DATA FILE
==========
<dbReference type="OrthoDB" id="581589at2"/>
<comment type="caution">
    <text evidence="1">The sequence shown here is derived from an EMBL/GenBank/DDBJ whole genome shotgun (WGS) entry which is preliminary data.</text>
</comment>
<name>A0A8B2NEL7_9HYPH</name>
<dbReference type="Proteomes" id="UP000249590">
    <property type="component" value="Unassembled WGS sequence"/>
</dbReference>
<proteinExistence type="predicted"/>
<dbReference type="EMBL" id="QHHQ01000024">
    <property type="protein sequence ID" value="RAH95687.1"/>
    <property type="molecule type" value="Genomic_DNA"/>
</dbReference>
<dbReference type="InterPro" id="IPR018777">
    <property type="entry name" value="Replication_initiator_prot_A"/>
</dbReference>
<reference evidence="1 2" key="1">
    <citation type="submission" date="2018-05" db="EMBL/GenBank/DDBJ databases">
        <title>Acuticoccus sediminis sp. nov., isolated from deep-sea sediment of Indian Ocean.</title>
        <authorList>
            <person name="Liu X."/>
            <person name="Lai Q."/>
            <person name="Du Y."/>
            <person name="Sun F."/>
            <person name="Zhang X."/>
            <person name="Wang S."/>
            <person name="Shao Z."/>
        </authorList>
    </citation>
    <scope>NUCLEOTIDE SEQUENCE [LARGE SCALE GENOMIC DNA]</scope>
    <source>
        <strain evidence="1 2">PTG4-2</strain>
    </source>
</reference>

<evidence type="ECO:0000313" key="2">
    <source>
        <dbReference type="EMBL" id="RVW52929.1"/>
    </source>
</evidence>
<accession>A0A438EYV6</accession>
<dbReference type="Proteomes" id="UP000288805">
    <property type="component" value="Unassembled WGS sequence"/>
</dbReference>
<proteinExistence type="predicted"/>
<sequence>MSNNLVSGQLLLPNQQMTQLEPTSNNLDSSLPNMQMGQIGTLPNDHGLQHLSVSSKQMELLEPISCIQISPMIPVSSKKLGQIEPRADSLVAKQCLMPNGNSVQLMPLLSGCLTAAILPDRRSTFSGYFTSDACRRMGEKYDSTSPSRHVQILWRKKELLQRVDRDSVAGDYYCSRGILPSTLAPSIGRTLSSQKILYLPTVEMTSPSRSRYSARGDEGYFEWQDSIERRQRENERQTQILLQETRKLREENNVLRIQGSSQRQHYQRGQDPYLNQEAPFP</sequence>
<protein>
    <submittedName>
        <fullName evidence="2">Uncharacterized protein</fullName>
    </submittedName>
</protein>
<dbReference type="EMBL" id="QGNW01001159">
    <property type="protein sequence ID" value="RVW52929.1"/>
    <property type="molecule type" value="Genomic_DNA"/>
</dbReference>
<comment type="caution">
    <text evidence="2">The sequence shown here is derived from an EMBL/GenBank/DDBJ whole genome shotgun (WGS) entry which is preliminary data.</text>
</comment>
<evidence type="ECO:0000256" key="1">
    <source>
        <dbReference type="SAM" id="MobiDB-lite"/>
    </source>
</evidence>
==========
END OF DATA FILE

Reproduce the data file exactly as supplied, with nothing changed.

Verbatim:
<dbReference type="OrthoDB" id="581589at2"/>
<comment type="caution">
    <text evidence="1">The sequence shown here is derived from an EMBL/GenBank/DDBJ whole genome shotgun (WGS) entry which is preliminary data.</text>
</comment>
<name>A0A8B2NEL7_9HYPH</name>
<dbReference type="Proteomes" id="UP000249590">
    <property type="component" value="Unassembled WGS sequence"/>
</dbReference>
<proteinExistence type="predicted"/>
<dbReference type="EMBL" id="QHHQ01000024">
    <property type="protein sequence ID" value="RAH95687.1"/>
    <property type="molecule type" value="Genomic_DNA"/>
</dbReference>
<dbReference type="InterPro" id="IPR018777">
    <property type="entry name" value="Replication_initiator_prot_A"/>
</dbReference>
<reference evidence="1 2" key="1">
    <citation type="submission" date="2018-05" db="EMBL/GenBank/DDBJ databases">
        <title>Acuticoccus sediminis sp. nov., isolated from deep-sea sediment of Indian Ocean.</title>
        <authorList>
            <person name="Liu X."/>
            <person name="Lai Q."/>
            <person name="Du Y."/>
            <person name="Sun F."/>
            <person name="Zhang X."/>
            <person name="Wang S."/>
            <person name="Shao Z."/>
        </authorList>
    </citation>
    <scope>NUCLEOTIDE SEQUENCE [LARGE SCALE GENOMIC DNA]</scope>
    <source>
        <strain evidence="1 2">PTG4-2</strain>
    </source>
</reference>

<evidence type="ECO:0000313" key="2">
    <source>
        <dbReference type="EMBL" id="RVW52929.1"/>
    </source>
</evidence>
<accession>A0A438EYV6</accession>
<dbReference type="Proteomes" id="UP000288805">
    <property type="component" value="Unassembled WGS sequence"/>
</dbReference>
<proteinExistence type="predicted"/>
<sequence>MSNNLVSGQLLLPNQQMTQLEPTSNNLDSSLPNMQMGQIGTLPNDHGLQHLSVSSKQMELLEPISCIQISPMIPVSSKKLGQIEPRADSLVAKQCLMPNGNSVQLMPLLSGCLTAAILPDRRSTFSGYFTSDACRRMGEKYDSTSPSRHVQILWRKKELLQRVDRDSVAGDYYCSRGILPSTLAPSIGRTLSSQKILYLPTVEMTSPSRSRYSARGDEGYFEWQDSIERRQRENERQTQILLQETRKLREENNVLRIQGSSQRQHYQRGQDPYLNQEAPFP</sequence>
<protein>
    <submittedName>
        <fullName evidence="2">Uncharacterized protein</fullName>
    </submittedName>
</protein>
<dbReference type="EMBL" id="QGNW01001159">
    <property type="protein sequence ID" value="RVW52929.1"/>
    <property type="molecule type" value="Genomic_DNA"/>
</dbReference>
<comment type="caution">
    <text evidence="2">The sequence shown here is derived from an EMBL/GenBank/DDBJ whole genome shotgun (WGS) entry which is preliminary data.</text>
</comment>
<evidence type="ECO:0000256" key="1">
    <source>
        <dbReference type="SAM" id="MobiDB-lite"/>
    </source>
</evidence>